When I was younger I practiced something that had the same foundational approach as Orgasmic Meditation. Then I started a family and started a law firm, and the day-to-day requirements of life took over. For 35 years, I put blinders on and became numb, forgetting that deep sense of ego-less connection I had tapped into. Then in 2016 I discovered OM, remembered the expansiveness of those moments in my past, and rediscovered a level of transcendent connection much deeper than thought allows. I relearned how to leave behind the imprisoning bars of my own fears and to let go of my ego. I felt like a colorblind man suddenly seeing in color for the first time.
My OM story starts all the way back in 1980. I decided to take a leave of absence from law school, and I bought some land for agricultural purposes. Without getting into details, let’s just say I ended up spending ten months in county jail.
When I got out of jail, I had nothing, and I moved into a communal living situation, basically for lack of anything better to do. Everyone there was dedicated to elevating their awareness and getting more out of life by acknowledging the perfection of the present moment. There was no time limit, no container, but their ideas resonated with some of the concepts of OM: the idea of focusing attention, the ideas of masculine and feminine. I saw something inherently true in it, and I found an entirely new level of connection.
I found value in these practices and concepts, and I tried to share them with my wife, but they weren’t right for her. Eventually, my life’s focus shifted to my career and my family, and these brilliant truths faded like wisps into the fog of the distant past. I got swallowed up in the hard work of creating a law firm, of becoming a human ATM machine for my kids, and of achieving a pretty unassailable level of worldly success.
But I was numb. I had blinders on and I wasn’t really feeling. I went from being an ex-con, to creating the most profitable bankruptcy firm in San Francisco, so the numbness wasn’t interfering with my success. In fact, my life was so busy and filled with so much, that I didn’t even realize I wasn’t feeling. It manifested only as a distant melancholy.
I found OM in 2016. I read the description on a meetup site online, and it raised my eyebrows – I was intrigued. So I went to an informational session at a restaurant on Market Street and met some practitioners within the community. Almost immediately I thought, “wait a minute, this is like that thing from 35 years ago.” The perfection of the moment, the men responding to women, all of these thoughts and truths that I hadn’t touched in three decades came cascading down.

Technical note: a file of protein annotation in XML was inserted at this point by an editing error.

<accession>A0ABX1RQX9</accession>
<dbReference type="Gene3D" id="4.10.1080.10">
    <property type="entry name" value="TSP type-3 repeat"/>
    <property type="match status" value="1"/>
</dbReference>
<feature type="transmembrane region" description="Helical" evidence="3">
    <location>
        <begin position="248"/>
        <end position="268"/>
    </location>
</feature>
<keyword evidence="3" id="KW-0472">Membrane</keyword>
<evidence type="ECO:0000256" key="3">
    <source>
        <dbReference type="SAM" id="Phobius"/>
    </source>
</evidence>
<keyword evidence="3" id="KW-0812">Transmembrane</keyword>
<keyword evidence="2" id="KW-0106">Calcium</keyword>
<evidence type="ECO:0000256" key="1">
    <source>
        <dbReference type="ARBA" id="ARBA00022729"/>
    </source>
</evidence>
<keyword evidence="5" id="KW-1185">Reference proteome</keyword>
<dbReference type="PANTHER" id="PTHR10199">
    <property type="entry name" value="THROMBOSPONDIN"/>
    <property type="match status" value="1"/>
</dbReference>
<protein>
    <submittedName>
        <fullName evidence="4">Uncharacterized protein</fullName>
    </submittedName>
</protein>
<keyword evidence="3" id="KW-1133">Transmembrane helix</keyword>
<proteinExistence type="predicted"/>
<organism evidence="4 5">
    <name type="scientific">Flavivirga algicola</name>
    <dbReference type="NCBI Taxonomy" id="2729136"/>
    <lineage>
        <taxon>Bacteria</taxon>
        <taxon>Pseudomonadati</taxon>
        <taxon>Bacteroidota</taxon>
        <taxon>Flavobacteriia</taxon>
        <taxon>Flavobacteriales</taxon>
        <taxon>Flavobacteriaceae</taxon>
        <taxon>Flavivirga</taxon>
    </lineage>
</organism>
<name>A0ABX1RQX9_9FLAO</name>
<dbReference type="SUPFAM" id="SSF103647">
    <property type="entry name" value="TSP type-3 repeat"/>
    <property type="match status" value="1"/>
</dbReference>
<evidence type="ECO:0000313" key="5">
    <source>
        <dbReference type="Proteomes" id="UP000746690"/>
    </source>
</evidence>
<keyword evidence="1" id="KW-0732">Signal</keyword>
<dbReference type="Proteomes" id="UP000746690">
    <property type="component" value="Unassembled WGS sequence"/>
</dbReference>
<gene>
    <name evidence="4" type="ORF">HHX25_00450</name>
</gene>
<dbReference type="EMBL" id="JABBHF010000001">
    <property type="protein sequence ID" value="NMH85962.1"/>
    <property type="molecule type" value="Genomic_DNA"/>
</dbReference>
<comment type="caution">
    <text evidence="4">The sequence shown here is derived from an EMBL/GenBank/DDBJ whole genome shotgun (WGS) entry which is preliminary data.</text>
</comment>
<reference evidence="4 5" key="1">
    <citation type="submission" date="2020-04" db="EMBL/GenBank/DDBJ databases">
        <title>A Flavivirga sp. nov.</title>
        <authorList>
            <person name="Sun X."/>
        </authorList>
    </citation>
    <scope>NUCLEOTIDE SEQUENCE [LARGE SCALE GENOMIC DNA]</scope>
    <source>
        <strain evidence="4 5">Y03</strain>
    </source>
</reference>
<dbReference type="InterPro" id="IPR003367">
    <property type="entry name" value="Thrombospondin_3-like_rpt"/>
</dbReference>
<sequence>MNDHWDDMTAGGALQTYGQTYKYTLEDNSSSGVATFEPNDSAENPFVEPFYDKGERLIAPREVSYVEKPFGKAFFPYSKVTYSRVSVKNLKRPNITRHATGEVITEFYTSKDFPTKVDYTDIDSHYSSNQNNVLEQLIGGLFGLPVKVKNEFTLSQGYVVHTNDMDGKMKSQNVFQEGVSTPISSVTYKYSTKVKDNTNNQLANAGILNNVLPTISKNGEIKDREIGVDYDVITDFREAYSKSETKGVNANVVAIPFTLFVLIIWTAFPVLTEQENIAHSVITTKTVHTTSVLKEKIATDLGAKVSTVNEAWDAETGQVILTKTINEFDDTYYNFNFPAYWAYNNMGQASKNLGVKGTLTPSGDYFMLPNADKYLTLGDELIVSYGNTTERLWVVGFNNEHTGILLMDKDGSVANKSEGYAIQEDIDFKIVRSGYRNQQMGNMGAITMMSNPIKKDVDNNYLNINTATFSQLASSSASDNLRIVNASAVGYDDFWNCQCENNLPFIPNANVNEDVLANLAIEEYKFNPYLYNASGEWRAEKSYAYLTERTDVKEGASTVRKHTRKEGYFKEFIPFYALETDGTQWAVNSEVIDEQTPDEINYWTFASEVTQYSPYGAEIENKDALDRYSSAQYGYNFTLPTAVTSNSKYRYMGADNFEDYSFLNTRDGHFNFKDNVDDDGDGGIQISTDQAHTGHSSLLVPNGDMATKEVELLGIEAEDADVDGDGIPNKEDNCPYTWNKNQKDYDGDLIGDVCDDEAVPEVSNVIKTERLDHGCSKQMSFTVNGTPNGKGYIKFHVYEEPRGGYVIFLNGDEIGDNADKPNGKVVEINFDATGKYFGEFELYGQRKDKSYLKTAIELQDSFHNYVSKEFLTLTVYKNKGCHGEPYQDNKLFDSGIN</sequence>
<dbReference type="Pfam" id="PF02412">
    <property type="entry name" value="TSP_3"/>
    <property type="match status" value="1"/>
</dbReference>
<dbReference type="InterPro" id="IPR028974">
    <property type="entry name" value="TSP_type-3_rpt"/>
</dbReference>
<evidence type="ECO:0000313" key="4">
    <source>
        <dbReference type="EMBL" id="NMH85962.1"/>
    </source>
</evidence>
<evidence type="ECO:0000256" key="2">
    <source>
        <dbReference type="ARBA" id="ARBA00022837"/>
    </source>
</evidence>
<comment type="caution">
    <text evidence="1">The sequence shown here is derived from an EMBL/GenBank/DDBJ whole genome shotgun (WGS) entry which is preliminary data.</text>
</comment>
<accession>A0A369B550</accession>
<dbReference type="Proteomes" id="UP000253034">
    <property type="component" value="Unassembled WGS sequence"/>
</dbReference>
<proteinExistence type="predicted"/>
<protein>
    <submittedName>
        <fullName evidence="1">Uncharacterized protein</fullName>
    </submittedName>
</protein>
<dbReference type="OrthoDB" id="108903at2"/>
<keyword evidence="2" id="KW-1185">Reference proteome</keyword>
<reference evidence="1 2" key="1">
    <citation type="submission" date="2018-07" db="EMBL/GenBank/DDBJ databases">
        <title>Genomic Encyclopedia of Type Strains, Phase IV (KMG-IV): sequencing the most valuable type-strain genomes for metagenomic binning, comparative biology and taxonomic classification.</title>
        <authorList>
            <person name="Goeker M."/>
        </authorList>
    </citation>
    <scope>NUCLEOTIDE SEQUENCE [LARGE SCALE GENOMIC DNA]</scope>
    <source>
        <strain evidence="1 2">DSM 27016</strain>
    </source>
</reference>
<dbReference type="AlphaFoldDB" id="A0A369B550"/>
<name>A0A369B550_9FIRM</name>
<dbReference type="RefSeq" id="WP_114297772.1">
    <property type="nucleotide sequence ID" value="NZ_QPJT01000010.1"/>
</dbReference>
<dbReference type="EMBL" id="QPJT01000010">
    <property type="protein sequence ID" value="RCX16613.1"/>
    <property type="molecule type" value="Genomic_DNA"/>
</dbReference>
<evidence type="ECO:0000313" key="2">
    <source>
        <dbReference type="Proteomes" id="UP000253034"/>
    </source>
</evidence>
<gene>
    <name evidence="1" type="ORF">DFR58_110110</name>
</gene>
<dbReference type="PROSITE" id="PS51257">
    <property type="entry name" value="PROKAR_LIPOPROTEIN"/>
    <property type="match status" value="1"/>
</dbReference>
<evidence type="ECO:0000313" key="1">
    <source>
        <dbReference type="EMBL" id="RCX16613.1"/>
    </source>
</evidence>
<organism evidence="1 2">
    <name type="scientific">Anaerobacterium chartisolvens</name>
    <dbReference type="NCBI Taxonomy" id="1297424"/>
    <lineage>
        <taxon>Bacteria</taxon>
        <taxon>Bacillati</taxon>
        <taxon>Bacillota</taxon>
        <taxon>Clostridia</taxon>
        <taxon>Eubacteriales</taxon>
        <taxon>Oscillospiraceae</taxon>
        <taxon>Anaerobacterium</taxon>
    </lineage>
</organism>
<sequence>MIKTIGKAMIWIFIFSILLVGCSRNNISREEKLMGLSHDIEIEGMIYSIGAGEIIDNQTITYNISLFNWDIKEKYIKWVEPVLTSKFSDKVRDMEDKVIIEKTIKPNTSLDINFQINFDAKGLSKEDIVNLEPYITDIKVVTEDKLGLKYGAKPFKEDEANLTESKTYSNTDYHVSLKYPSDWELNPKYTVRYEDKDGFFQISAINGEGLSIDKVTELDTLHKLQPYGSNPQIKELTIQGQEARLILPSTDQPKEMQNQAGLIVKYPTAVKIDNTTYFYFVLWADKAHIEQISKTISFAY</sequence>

I was so enthusiastic that I tried my first OM with my wife, without a proper nest or a zafu (meditation cushion), based on instructions from a YouTube video. We did our best with pillows and blankets, and we had fun, but it was imperfect. And I underestimated the importance of the zafu, so I was in pain from being in the wrong position.
Once I became more practiced, I started to love the container and the 15-minute timeframe. I found it lent the whole process a level of safety that both I and my partners found really comforting.
Even the act of asking for an OM, and opening yourself to another person, was valuable. The way I was brought up, these things were supposed to be a big deal. According to my upbringing, if I was going to let go of my ego, to be intimate with someone else, with their body and their attention – it had to be the absolute right person. So those moments of connection ended up being relatively rare in my life. But part of the OM practice is being able to set aside all of that societal garbage, and simply ask.
OM really taught me how to focus my attention on another person, even outside of OMing. I guess it’s like other forms of meditation in that sense, but for me it was a total shock: one day I was talking with somebody, and I realized I was 100% focused on them. The same concentration and attention I had learned to bring to the OM container was now available to me in everyday life. This was really eye-opening, and it suddenly expanded my universe, letting me connect with people and feel their energy in a way I never had before. I learned to attune myself to the essential core of people, to sync with their energy and divorce myself from my thoughts.
This new sense of expansion, of feeling, was in stark contrast to the numbness I had felt before. It was like living life with cataracts, or seeing everything in black and white, and then suddenly seeing the world in color, in perfect clarity. I have always had this terror that my imperfections will be witnessed, and that I’ll be rejected. OM helped me move beyond the imprisoning bars of this fear to get in touch with my own energy. To suddenly not feel imperfect, to feel content in the moment with who and what I am, is incredibly valuable. To then be able to extend that beyond myself, to connect with another person’s energy, is really magical.
OM taught me to feel again and brought me back to the deep truths of my past, truths I had forgotten and left behind. I won’t forget them again.